I do not know why, but I think there is something different about being causally determined to sin and then being sent to Hell because of those sins. And being causally determined not to accept Christ and then being sent to Hell. I guess part of the reason is because the sins we commit have happened, are happening, and will happen (from our view point) and they are ultimatly by our own doing (even if they are causally determined). However, failure to acknowledge Christ is by God’s doing.

Q2: “Didn’t God create the sin problem?”

This is another issue I have to deal with. Like I said, I do not really like my position on free-will. The only possible explanation is what you have suggested, causal determinism began after Adam’s sin. However, I do not like doing that, because it seems like I’m pulling an answer our of my butt with absolutely no data to support it. It might be one of those “we see through a glass, darkly” things (I hate those too).

Q3: “Was Jesus governed by the law of cause and effect? Did he chose to die for us or was he compelled to do so? “

This is a little easier for me to answer than Q2 because of who Jesus was. One could easily say, yes, Jesus (on Earth) was governed by the law of cause and effect. Then could say, Yes, he chose to die for us. How are these two possible? Easy, Jesus’ choice happened before his conception – which I do not think is too far a stretch from what happened. Then everything that occured after Jesus’ conception happened according to cause and effect (just the way God intended).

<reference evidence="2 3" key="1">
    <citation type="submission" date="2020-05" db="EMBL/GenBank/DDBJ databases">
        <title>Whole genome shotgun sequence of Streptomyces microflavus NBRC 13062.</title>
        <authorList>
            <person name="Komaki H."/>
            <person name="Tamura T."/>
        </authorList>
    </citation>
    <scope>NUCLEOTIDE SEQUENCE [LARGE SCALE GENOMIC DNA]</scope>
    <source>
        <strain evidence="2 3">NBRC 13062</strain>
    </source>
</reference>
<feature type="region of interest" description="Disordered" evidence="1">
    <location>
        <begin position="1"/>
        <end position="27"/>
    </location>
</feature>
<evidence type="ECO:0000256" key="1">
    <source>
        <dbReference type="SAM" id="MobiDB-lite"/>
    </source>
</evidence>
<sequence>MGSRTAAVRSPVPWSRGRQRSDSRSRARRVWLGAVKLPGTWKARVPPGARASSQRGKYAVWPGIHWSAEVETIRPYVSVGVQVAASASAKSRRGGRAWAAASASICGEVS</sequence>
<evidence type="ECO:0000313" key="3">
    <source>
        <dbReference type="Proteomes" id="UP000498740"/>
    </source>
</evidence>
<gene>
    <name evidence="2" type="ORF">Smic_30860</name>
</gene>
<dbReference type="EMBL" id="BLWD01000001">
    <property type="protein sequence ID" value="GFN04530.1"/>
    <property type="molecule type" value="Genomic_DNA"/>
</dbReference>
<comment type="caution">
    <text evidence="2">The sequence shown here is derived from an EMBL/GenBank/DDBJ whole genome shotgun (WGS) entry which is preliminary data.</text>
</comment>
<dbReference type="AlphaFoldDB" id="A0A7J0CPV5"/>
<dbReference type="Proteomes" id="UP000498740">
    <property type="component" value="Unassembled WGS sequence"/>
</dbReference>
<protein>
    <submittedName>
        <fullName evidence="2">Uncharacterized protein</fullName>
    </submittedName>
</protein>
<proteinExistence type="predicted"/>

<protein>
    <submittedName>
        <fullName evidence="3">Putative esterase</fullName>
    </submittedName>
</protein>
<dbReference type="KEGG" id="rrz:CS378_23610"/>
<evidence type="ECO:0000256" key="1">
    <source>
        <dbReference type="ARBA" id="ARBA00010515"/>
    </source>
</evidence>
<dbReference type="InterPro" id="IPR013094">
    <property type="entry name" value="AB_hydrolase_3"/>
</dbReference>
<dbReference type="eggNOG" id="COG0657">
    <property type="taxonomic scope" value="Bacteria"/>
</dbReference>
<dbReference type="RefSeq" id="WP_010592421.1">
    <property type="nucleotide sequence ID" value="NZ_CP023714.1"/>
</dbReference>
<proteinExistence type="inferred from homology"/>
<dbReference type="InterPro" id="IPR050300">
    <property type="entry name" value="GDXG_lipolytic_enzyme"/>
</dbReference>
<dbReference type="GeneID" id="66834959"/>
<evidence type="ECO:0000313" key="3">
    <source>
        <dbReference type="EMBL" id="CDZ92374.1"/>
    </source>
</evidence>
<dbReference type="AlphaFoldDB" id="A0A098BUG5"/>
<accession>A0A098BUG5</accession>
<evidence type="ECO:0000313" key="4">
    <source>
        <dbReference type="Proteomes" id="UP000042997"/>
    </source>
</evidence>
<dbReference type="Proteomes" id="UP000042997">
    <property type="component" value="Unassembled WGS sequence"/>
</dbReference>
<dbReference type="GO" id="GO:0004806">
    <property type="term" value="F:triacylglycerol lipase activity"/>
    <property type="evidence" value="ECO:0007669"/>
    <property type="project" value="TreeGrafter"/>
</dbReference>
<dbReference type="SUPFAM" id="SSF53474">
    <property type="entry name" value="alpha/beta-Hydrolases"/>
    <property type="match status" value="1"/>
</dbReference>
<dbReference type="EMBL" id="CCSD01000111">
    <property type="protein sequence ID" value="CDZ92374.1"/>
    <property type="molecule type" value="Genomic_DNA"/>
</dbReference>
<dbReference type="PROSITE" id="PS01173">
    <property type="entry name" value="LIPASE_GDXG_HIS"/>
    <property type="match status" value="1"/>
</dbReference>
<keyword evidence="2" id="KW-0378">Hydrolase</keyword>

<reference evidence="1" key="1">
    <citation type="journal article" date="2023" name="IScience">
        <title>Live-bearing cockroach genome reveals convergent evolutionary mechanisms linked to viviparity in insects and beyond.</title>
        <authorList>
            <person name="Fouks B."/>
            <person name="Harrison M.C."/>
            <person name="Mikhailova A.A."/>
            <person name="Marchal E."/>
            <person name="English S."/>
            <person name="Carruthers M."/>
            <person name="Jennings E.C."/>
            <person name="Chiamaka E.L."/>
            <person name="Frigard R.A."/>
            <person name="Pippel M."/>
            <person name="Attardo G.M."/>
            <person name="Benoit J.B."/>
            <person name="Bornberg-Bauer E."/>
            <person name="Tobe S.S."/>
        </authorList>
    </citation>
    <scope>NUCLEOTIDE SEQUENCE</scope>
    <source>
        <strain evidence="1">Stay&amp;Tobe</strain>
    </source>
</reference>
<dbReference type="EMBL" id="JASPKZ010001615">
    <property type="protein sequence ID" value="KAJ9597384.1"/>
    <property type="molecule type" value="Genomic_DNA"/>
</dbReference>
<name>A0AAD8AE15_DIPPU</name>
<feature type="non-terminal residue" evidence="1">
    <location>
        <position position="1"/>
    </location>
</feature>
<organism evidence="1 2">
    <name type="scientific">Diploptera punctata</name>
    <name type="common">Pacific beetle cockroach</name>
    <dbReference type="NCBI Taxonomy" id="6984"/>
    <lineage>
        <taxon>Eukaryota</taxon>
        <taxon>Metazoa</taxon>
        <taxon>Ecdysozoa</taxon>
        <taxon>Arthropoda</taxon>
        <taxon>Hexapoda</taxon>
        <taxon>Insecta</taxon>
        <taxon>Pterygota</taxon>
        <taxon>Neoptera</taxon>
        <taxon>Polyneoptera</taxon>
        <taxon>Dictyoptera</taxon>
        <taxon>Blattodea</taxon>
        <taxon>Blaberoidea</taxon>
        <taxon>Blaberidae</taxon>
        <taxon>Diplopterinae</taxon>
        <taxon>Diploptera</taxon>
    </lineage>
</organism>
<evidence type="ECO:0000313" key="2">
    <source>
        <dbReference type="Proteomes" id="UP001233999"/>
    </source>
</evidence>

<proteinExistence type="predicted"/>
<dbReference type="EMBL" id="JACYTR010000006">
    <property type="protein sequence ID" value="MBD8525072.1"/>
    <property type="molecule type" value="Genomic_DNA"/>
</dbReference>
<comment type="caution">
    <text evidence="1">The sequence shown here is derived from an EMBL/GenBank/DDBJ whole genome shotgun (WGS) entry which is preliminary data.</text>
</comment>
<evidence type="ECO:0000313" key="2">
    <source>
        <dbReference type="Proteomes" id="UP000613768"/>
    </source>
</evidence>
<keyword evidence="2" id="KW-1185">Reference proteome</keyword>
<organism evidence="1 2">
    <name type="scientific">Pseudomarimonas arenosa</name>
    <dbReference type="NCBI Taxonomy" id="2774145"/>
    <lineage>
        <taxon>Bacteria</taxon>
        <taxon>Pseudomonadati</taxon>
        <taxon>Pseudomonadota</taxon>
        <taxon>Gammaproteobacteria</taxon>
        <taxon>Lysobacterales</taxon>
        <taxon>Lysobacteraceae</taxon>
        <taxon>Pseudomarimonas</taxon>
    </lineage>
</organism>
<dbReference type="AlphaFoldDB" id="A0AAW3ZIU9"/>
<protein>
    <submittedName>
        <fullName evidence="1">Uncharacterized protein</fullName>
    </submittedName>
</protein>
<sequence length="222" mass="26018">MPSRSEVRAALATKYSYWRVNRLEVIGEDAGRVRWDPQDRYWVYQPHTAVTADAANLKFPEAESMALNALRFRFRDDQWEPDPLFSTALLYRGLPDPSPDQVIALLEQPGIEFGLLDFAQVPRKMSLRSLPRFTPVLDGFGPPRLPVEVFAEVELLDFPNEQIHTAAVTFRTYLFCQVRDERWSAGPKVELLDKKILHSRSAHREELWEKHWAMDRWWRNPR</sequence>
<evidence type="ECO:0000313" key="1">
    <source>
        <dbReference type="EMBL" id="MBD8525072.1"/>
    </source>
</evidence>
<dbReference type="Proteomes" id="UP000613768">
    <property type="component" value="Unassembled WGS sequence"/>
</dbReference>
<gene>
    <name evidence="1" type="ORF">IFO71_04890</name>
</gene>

Gary, thanks for the comment. I would love to hear what you have to say about the solution to your own Q2.


Drew

Thanks for the link, I will read it when I have some extra time. But first, let me take a poke at your questions:

“Isn’t rejecting Christ itself a sin? And if it is, why isn’t it universally provided for in His sacrifice?”

In a way I knew this question would arise. The easy answer is yes, rejecting Christ is a sin. Some may say it is not universally provided for in His sacrifice because it is an “eternal sin” versus a “temporal sin.” I am not sure that answer works.

You could change the system a little bit and say that going to Hell is a result of not having your name in the Book of Life. So then, anyone who rejects Christ is forgiven, however, because they fail to appear in the Book of Life, they go to Hell. I am not sure I like that answer either, unless you say that only those whose name appears in the Book of Life are those who accept Christ (and vice versa). Even still, the answer still scares me a little.


Again, thank you all for commenting. Let me reassure you again, that I am merely thinking over things. This new system I have written about is not dogma to me, just questions in my mind. Feel free to add more comments.